can

be accommodated.

In addition,

this technique

allows four point probe measurements

to be made

upon specimens

of arbitrary

geometry,

thereby

providing an alternate method to the van der Pauw

peripheral

contact

method[9]

for

resistivity

measurements

upon such specimens.

Fig. 1. Linear

2. FINITE

2. I Potrntiul

DIFFERENCE

distribution

APPROACH

rend boundmy

conditions

throughout

an isotropic

conductor

of resistivity.

p. where there is no charge accumulation

is[lO]

v.

!kC/i

P

-0

(I)

If the conductor

is isotropic and homogeneous,

p is constant

throughout

the conductor.

and this

relation reduces to Laplaces equation

[7]. Extensive

tables have been prepared by Swartzendruber [8] and Logan [5] for measurements

upon

circular

and rectangular

2 dimensional

geometries

respectively.

The technique

used by the above workers has

been based in general upon the method of current

images. This method introduces

elliptic functions

for the conformal

transformation

of rectangular

geometries

to more suitable planes. The work of

Hansen[7].

however,

was based on calculating

the potential distribution

throughout

the geometry

of interest by solving Laplaces equation using the

separation

of variables

technique.

Solutions

obtained

by this technique

were in the form of

slowly convergent

infinite series.

This paper presents

an attractive

technique

for

the evaluation

of these geometrical

effects

by

further.

In addition. only samples surrounded

by insulating

material are considered,

although

the method

is

easily extended

to cases where the sample is in

contact with conducting

material [I I].

For the specimens under consideration. Laplace\

equation governs the potential distribution

throughout the specimen

except at the points where the

current carrying

probes contact the surface.

For

analysis

purposes.

these contact

points can be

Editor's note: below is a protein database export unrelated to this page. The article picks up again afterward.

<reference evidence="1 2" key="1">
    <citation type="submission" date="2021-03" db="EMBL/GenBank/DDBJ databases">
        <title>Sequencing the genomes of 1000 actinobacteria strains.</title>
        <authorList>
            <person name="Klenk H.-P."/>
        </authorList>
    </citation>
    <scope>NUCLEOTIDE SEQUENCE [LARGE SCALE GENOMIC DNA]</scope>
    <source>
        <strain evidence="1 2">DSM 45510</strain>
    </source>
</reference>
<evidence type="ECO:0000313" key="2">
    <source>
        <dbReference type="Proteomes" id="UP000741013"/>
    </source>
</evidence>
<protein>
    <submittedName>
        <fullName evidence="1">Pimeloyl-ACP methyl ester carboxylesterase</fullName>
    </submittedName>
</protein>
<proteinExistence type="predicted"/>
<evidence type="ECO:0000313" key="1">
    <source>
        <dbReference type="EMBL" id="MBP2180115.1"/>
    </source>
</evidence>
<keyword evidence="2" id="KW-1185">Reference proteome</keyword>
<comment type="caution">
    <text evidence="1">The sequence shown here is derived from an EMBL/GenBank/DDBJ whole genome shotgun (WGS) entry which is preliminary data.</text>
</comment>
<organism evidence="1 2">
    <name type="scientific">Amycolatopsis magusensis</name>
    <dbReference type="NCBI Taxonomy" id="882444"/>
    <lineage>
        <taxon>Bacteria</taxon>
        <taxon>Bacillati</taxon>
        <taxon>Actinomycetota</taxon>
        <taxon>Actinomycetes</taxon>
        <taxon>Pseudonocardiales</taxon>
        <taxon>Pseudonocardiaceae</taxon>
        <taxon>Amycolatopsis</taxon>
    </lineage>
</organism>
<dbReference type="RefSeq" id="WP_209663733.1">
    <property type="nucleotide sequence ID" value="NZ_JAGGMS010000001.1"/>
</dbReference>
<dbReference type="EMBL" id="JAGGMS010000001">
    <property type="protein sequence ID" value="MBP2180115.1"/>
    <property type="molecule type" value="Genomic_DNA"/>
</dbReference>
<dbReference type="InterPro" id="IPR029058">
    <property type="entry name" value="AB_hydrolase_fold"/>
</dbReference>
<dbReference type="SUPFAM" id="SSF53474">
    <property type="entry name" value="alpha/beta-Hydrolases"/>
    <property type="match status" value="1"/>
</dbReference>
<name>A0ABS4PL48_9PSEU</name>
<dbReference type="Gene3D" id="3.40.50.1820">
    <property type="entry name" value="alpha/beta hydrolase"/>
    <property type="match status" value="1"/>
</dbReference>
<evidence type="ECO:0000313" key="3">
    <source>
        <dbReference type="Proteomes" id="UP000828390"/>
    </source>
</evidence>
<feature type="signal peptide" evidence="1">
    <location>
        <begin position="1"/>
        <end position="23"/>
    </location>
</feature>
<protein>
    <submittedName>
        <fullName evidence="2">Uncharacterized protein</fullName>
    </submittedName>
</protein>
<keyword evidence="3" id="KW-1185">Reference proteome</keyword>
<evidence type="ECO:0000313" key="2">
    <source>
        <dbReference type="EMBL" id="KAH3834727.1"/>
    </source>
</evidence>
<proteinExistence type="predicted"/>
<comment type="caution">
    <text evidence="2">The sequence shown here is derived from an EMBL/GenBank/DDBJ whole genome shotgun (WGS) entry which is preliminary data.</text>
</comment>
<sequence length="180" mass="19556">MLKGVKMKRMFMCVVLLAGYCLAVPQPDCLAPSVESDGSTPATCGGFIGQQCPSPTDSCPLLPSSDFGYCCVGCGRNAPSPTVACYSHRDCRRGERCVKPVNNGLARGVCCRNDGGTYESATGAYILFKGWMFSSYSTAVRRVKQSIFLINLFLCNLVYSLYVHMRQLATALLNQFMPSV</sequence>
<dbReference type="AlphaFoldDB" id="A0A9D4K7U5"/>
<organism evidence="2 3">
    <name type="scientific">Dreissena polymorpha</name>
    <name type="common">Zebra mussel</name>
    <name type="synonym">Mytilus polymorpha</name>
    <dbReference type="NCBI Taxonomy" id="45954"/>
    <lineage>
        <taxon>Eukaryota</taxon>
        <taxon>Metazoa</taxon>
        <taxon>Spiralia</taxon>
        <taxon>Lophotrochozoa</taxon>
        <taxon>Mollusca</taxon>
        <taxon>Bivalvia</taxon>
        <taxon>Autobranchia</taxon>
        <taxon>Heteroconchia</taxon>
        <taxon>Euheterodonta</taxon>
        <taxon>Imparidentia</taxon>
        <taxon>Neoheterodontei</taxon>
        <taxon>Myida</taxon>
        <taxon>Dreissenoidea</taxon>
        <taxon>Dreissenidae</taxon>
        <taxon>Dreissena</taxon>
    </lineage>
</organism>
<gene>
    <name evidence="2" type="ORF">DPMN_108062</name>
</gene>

replaced

by internal

boundaries

held at fixed

potentials.

The radius of these boundaries

approaches an infinitely small value (Fig. 3).

As no current

flows through

any remaining

portion of the specimen boundary.

the relation to

he satisfied at the sample extremity is

boundary.

perpendicular

to the

FOUR

\/

/\

POINT

PROBE

LJ

superimposed square mesh.

1169

MEASUREMENTS

effects of sample geometry, the probe positioning

on the sample, and the probe array employed.

As shown by Smits [2] and Uhlir [6] K approaches

maximum values of n/in 2 for a linear array and

2a/in 2 for a square array as w approaches zero

and the lateral dimensions of the specimen become

large, which corresponds to the two dimensional

geometry case. Correction

factors for regular

specimens of both two dimensional

and three

dimensional geometries and for thin specimens of

arbitrary geometries are calculated in the following

sections.

3. TWO DIMENSIONAL GEOMETRIES

appropriate boundary conditions can be solved by

finite difference techniques[l2]

using a digital

computer. Solutions have been obtained for regular

specimens of both two dimensional and three dimensional geometries, and for thin specimens of an

arbitrary geometry. These solutions are described

in Sections 3,4 and 5 respectively.

The method of solution is indicated in Fig. 3

which shows a thin rectangular specimen with a

four point probe in an arbitrary configuration on its

surface. The specimen is divided by a square mesh

with the current probe contacts lying on nodes,

where a node corresponds to the intersection of two

mesh lines. The voltages at the current probe

contact boundaries are specified arbitrarily.

If the voltage at every remaining node can be

expressed in terms of the voltages at the surrounding nodes using the appropriate finite difference

formulae, a set of simultaneous equations can be

obtained. Solution of this set gives the voltage at

every node point on the mesh. The current required

to maintain this voltage distribution can be calculated thus allowing the ratio of voltage measured

between the voltage probes to the current passing

between the current probes to be found.

The specimen geometries considered in this

paper are bounded and of uniform thickness, w.

The most convenient expression for the specimen